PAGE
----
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16 April 2012 - NPWJ News Digest on Middle East and North Africa
UN peace monitors in Syria set to begin mission
By Oliver Holmes, Reuters, 16 Apr 2012
U.N. peace monitors are due to start their mission in Syria on Monday to oversee a shaky ceasefire undermined by persistent violence and the shelling of the opposition stronghold of Homs by forces loyal to President Bashar al-Assad.
The ceasefire is part of a broader peace plan brokered by international mediator Kofi Annan, but it looked increasingly under threat throughout the weekend as the government vowed a crackdown on a wave of “terrorist attacks” in Syria.
Ten Egyptian candidates barred from elections
By BBC, 14 Apr 2012
Egyptian election officials have barred 10 candidates from standing in upcoming polls, including former spy chief Omar Suleiman and the Muslim Brotherhood's Khairat al-Shater. Ultra-orthodox Salafi Hazem Salah Abu Ismail and long-standing opposition leader Ayman Nour were also banned.
The banned candidates have 48 hours to appeal. Thirteen candidates remain. Correspondents say the move comes as a surprise and looks set to dramatically alter the race.
Violence flares in Bahrain after F1 gets go-ahead
By Reem Khalifa and Justin Bergman, Associated Press, 13 Apr 2012
Violence erupted in Bahrain between police and protesters on Friday, hours after Formula One boss Bernie Ecclestone declared the Gulf nation safe to host a grand prix next week.
All 12 teams told Ecclestone on Friday they were happy to travel to the tiny kingdom despite the ongoing political unrest and no extra safety precautions being put in place.
Was the Arab Spring a step backward for women?
By Hamida Ghafour, The Globe and Mail, 13 Apr 2012
A year ago, women were front and centre in the Arab Spring uprisings – acting as advocates, smuggling ammunition to rebels, being beaten by police alongside men and caring for the wounded. But now they are in danger of being shunted aside by conservative male leaders such as the Muslim Brotherhood, who threaten to roll back the few rights women enjoy.
Some believe that the new Islamists can reconcile themselves with equal rights for women, under liberal interpretations of sharia law. “Democracy is a process and it can’t happen overnight,” says Ziba Mir-Hosseini, an Islamic-law scholar and prominent Iranian-born activist, speaking from London. “But feminism is a quest for justice, and Islam is also about justice.”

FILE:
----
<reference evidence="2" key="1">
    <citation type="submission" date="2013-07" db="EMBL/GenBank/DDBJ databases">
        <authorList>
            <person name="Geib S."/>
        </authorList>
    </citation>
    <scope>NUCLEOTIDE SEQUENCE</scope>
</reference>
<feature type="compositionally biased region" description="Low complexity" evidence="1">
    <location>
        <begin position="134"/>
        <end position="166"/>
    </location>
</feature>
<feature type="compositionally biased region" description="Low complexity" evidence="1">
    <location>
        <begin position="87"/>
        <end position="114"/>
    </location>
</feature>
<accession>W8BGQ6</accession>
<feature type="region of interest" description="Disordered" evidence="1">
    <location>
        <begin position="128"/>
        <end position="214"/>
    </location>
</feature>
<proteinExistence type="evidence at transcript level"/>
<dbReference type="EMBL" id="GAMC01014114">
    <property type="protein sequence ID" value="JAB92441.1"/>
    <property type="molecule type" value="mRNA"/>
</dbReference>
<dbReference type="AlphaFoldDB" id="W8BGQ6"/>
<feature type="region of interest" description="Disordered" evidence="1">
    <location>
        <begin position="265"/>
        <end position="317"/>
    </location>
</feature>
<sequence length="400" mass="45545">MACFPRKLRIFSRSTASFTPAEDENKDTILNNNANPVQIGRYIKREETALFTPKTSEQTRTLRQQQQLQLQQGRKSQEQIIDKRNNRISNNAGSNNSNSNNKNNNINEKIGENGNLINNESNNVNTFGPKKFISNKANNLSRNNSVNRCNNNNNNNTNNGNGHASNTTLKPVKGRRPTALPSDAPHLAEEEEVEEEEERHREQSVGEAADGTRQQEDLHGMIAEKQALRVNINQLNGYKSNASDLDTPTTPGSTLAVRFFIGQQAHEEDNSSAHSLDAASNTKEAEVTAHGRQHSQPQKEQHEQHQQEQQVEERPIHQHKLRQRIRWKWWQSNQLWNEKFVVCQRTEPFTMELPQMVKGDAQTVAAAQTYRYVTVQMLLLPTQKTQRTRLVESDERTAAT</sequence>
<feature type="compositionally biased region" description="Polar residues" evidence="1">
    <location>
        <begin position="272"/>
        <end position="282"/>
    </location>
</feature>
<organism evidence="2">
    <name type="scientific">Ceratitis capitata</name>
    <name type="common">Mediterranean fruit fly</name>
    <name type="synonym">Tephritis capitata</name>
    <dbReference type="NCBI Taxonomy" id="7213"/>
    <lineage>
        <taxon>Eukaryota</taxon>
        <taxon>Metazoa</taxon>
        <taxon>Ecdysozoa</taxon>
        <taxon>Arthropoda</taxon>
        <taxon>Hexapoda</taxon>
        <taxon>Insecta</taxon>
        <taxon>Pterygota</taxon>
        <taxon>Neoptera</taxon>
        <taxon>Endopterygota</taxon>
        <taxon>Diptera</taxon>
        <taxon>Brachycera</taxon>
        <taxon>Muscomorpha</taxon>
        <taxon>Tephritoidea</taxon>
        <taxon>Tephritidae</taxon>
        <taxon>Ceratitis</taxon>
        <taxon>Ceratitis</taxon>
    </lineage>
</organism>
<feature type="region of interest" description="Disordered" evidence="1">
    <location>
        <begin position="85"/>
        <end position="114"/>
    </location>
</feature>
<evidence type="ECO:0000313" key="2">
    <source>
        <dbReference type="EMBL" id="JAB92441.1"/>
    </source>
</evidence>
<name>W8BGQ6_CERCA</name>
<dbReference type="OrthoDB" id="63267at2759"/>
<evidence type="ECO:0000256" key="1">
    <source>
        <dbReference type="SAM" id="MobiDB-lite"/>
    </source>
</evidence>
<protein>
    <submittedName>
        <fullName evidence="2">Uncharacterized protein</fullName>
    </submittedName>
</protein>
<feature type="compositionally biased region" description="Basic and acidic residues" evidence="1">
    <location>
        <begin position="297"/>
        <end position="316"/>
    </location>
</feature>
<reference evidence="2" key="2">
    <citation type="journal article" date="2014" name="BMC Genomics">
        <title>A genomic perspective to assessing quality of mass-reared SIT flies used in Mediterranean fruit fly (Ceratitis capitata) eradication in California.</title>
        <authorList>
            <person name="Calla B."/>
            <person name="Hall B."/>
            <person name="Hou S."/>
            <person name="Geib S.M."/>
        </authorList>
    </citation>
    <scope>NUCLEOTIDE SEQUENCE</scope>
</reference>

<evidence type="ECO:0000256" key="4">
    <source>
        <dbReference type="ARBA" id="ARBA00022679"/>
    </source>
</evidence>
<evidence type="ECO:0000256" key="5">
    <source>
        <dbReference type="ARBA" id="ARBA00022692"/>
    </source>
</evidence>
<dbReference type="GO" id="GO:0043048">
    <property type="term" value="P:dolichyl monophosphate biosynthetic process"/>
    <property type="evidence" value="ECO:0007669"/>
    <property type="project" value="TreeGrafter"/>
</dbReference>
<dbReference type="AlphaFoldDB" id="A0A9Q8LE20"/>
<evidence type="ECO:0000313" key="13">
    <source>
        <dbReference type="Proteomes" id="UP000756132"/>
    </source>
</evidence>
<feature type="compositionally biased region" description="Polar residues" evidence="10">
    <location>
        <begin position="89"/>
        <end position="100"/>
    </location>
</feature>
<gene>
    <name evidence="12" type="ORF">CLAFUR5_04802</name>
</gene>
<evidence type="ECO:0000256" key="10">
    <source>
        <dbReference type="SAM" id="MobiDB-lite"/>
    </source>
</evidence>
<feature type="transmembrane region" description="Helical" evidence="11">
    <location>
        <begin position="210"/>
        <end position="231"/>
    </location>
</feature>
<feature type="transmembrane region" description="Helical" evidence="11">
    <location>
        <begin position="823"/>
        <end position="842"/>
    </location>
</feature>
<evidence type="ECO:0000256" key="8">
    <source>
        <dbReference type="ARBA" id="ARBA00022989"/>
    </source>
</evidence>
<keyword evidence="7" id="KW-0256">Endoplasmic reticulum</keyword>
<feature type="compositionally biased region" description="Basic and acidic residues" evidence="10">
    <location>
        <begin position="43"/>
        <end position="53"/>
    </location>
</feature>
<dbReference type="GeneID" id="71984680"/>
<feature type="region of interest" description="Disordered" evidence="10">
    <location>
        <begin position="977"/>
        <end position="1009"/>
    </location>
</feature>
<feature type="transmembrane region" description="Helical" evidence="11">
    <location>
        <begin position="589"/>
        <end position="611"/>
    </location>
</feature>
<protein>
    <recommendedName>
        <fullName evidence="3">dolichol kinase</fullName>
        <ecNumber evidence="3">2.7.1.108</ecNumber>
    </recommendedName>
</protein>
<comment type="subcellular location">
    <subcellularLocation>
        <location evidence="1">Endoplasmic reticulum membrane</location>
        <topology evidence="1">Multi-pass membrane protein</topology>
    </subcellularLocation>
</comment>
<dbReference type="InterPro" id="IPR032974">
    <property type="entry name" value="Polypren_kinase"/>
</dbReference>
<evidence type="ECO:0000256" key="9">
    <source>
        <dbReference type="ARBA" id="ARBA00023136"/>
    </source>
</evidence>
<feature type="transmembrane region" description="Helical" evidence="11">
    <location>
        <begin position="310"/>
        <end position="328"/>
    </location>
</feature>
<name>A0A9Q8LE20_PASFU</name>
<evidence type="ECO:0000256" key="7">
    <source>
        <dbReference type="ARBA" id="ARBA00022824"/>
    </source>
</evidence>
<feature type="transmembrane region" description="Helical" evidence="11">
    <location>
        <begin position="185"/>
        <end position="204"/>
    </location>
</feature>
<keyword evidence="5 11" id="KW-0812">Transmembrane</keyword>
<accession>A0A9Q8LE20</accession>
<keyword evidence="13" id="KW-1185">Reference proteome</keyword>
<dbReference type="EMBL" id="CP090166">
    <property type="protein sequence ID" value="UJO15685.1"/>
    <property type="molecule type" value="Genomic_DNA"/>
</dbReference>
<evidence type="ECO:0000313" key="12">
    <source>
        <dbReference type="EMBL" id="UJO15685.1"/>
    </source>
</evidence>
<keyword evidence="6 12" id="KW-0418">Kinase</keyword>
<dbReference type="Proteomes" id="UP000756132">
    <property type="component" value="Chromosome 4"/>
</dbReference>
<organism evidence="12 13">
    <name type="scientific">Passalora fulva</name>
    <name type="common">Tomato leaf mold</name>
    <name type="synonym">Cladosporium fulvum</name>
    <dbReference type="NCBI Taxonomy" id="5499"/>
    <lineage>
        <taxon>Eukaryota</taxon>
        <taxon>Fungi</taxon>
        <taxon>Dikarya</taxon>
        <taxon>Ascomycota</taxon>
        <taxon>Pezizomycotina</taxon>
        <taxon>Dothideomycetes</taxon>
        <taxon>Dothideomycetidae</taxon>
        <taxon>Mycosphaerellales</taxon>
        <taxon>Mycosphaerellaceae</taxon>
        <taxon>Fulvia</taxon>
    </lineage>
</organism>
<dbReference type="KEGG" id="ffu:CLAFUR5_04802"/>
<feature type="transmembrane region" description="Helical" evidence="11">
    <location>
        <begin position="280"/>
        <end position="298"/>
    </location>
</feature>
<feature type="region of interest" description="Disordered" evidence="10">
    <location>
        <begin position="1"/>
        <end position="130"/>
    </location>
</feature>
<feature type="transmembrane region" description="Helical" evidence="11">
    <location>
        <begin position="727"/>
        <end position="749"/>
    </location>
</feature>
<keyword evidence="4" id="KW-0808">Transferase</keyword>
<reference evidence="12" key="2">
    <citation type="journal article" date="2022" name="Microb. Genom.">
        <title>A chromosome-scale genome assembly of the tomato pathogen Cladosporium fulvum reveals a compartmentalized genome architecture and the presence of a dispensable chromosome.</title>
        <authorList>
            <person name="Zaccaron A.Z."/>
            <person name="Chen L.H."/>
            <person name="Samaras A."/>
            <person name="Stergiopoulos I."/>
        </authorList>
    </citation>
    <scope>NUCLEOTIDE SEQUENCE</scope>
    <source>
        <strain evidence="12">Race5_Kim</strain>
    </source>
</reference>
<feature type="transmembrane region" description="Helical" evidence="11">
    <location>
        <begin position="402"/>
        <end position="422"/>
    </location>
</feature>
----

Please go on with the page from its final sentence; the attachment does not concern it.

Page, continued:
Others are more skeptical: In a recent speech in Washington, former Kuwaiti member of parliament Rola Dashti said the Islamists’ claims of moderation are “nothing more than a hidden agenda of radical and extremist ideologies when it comes to social issues and citizens’ rights, especially as it concerns women.”
Cease-Fire Is Prevailing Across Most of Syria
By Hala Droubi and Rick Gladstone, New York Times, 12 Apr 2012
A fragile cease-fire negotiated by the special envoy Kofi Annan prevailed in most of Syria on Thursday, the first vaguely optimistic signal in months in that nation’s bloody antigovernment uprising. But some deadly clashes were reported and activists said areas that had been riven by violence remained under virtual martial law, with tank deployments, armed checkpoints and rooftop snipers.
United Nations diplomats said they were encouraged by the apparent adherence to the cease-fire on its first day by President Bashar al-Assad’s government and his opponents in the conflict, but emphasized that the government had yet to make good on its pledges under the plan to withdraw troops and heavy weapons from major cities.
Iran official: Only faint chance of war breaking in the Middle East
By Haaretz, 12 Apr 2012
There’s only a faint chance of war breaking in the Middle East, a top Iranian official was quoted by the country’s state-run TV station as saying on Thursday, blaming any regional instability on the presence of Western forces.
The comment by Iranian Foreign Ministry spokesperson Ramin Mehmanparast came after, on Monday, the U.S. Navy indicated it deployed a second aircraft carrier to the Persian Gulf amid rising tensions with Iran over its nuclear program.
Row over Egypt's new constitution reflects wider tensions
By Laura Smith-Spark, CNN, 11 Apr 2012
Egypt's administrative court has suspended the country's 100-member constitutional assembly, tasked with drafting a new national constitution. But what does that say about the country's progress toward political reform?
More than a year since President Hosni Mubarak was forced to stand down, the outcome of Egypt's "revolution" remains unclear. The suspension of the constitutional assembly is significant, says Khaled Elgindy, a visiting fellow at the Brookings Institution in Washington, because the document it draws up is supposed to be the "fundamental institution of the new Egypt" -- and this throws up questions over its legitimacy.
The row also highlights growing tensions between secular and Islamist groups and the ruling military council, the Supreme Council of the Armed Forces (SCAF), which has not yet handed power to a civilian government.
Palestinian prisoners call for mass hunger strike
By Khaled Abu Toameh, Jerusalem Post, 09 Apr 2012
As Palestinians prepare to mark Prisoners’ Day on April 17, Hamas leaders called for operatives to kidnap Israeli soldiers to force the release of Palestinian prisoners.
Meanwhile, leaders of the Palestinian prisoners said they are planning an open-ended hunger strike as of April 17 to put pressure on Israel to release them.